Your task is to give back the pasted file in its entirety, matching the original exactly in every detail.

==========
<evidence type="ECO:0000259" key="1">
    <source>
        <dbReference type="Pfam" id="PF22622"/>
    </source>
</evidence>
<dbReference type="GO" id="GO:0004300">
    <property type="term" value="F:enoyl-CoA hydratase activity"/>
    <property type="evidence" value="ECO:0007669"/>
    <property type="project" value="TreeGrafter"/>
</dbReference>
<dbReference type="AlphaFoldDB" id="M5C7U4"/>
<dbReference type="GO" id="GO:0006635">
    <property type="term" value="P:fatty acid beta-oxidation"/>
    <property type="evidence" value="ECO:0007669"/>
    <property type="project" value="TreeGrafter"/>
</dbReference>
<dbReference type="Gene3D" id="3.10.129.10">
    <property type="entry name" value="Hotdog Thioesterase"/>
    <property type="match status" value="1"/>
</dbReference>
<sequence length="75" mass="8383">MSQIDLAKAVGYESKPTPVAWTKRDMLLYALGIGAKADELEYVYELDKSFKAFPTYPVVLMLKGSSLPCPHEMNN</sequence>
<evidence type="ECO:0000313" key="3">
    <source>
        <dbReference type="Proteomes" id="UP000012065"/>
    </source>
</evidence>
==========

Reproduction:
<evidence type="ECO:0000259" key="1">
    <source>
        <dbReference type="Pfam" id="PF22622"/>
    </source>
</evidence>
<dbReference type="GO" id="GO:0004300">
    <property type="term" value="F:enoyl-CoA hydratase activity"/>
    <property type="evidence" value="ECO:0007669"/>
    <property type="project" value="TreeGrafter"/>
</dbReference>
<dbReference type="AlphaFoldDB" id="M5C7U4"/>
<dbReference type="GO" id="GO:0006635">
    <property type="term" value="P:fatty acid beta-oxidation"/>
    <property type="evidence" value="ECO:0007669"/>
    <property type="project" value="TreeGrafter"/>
</dbReference>
<dbReference type="Gene3D" id="3.10.129.10">
    <property type="entry name" value="Hotdog Thioesterase"/>
    <property type="match status" value="1"/>
</dbReference>
<sequence length="75" mass="8383">MSQIDLAKAVGYESKPTPVAWTKRDMLLYALGIGAKADELEYVYELDKSFKAFPTYPVVLMLKGSSLPCPHEMNN</sequence>
<evidence type="ECO:0000313" key="3">
    <source>
        <dbReference type="Proteomes" id="UP000012065"/>
    </source>
</evidence>